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Schizophrenia: It's Cause and Consequences


Schizophrenia: What is it, what do we do?

Schizophrenia: What is it?

schizophreniaSchizophrenia is a disabling and emotionally devastating illness of the mind. Like many other illnesses such as cancer and diabetes, it appears to have primarily of a biological basis. It is not caused by poor parenting or personal weakness as some have suggested. It is a relatively common disease with an estimated prevalence of approximately 1 1/2 % of the U.S. population being diagnosed with schizophrenia over the course of their lives. There is no known cure for schizophrenia, although it is very treatable. Most individuals afflicted with schizophrenia respond relatively well to medication therapy, with many leading totally productive and fulfilling lives. Schizophrenia is not a split personality as the lay public generally believe. Split and multiple personalities are very rare and are actually diagnosed as multiple personality disorder.


Who and when do you get schizophrenia?

Schizophrenia may affect anyone at any point in their life, but is somewhat more common in those who are genetically predisposed to the disease. The first psychotic episodes generally occur in a person’s late adolescence to early adulthood. Three-quarters of the individuals with schizophrenia, develop the disease between the ages 16 and 25. It is relatively uncommon after the age of 30, and rare to develop after the age of 40. In the 16-25 year-old age group, schizophrenia affects more men then women. In the 25-30 year-old age group, the incidence is actually higher among women than men. The probability of developing schizophrenia if neither parent have the disease is approximately 1%. If one parent is schizophrenic, the probability of developing the disease is approximately 13 %, and approximately 35% if both parents have the disease.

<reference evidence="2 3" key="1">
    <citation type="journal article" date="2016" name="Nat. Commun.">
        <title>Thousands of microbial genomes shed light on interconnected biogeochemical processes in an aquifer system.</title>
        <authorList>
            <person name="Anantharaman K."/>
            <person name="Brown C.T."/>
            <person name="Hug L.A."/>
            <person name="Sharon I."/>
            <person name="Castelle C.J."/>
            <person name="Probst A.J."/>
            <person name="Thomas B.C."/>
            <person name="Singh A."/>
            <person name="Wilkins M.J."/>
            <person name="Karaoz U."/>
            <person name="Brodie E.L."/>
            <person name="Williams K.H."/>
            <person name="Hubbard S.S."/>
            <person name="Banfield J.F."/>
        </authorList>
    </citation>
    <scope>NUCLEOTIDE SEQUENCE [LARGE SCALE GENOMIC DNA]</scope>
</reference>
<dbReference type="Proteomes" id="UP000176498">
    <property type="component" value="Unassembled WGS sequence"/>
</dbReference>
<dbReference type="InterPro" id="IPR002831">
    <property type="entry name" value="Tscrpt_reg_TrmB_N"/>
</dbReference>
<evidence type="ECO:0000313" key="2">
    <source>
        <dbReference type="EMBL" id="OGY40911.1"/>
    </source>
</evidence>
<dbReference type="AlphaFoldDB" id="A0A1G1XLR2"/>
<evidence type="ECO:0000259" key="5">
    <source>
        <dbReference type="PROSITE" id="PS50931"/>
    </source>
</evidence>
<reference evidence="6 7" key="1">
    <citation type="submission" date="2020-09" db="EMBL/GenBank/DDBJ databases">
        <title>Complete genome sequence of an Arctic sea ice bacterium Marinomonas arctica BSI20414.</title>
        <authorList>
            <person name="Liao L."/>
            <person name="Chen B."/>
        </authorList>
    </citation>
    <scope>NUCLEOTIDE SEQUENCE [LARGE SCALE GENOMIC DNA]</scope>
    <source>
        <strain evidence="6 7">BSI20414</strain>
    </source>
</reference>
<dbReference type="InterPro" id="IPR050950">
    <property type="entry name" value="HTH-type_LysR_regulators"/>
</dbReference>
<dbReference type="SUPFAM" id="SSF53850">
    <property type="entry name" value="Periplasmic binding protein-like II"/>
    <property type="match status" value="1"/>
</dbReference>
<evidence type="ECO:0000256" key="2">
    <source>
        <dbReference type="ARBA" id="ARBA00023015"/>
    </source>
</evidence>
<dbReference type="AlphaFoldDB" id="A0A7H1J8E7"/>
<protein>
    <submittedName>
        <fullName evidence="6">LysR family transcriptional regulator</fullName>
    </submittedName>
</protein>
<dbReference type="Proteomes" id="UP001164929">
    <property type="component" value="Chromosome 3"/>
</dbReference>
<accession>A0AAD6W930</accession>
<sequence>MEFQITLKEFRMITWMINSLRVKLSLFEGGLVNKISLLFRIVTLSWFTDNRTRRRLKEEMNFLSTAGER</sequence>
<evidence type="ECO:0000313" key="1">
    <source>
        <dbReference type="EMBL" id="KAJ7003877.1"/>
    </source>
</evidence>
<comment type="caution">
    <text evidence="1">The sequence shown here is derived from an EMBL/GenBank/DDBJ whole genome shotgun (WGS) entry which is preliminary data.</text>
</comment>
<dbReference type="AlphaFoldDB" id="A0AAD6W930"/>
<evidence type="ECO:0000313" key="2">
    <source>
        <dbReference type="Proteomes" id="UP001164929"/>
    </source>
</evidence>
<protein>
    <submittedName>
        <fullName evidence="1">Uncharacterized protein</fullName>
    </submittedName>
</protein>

Schizophrenia: What are the symptoms?

Schizophrenic symptoms may be divided into two types including positive and negative symptoms. Positive symptoms denote the presence of grossly abnormal behavior such as thought disorders, delusions and/or hallucinations. Thought disorders are when an individual has a greatly diminished ability to think clearly and logically. Frequently it is manifested by disconnected, nonsensical language which makes it difficult for an individual to participate in conversation, and contribute to family relationships, friendships and to society in general. Delusions are also common among individuals with schizophrenia, with the “paranoid type” being the most common. Paranoid individuals believe others are conspiring against and mean to harm them. The “broadcasting” type includes the delusional thinking of when an individual believes their thoughts can be heard by others. Hallucinations may be auditory, visual or tactile. Auditory hallucinations are when a person hears things such as voices which are not there. Visual hallucinations obviously are images that are seen which do not exist in reality.

Schizophrenia Treatment:

As mentioned previously, schizophrenia is usually effectively treated with medications. Studies have shown that many individuals with schizophrenia recover completely or improve to the point that they may live independently with the maintenance of drug therapy. Fortunately, this accounts for the majority of cases of schizophrenia. However, approximately 15 % of schizophrenics only respond moderately to medication and require extensive support services throughout their entire lives. Approximately another 15 % simply do not respond to the existing treatments.

Antipsychotic medications are used to effectively treat schizophrenics. Antipsychoticotic medications (also called neuroleptics), have been available since the 1950’s and have helped to dramatically improve the functioning of people with schizophrenia. Some of the common current medications include Zyprexa, Risperidol, and occasionally Haldol. Various other antipsychotic medications are used for specific individuals and specific types of symptoms. While hospitalization is often necessary in cases of acute schizophrenia, many individuals are treated effectively on an outpatient basis and are able to be productive members of society. Supportive counseling or psychotherapy may be appropriate for some individuals as a source of advice, support, and in the development of socials skills. Compliance with medications is always the main focus in assisting an individual with schizophrenia. Because individuals with schizophrenia may not be aware that they are ill, it is often necessary for friends or relatives to make certain that proper treatment is sought.

By Paul Susic Ph.D. Licensed Psychologist 

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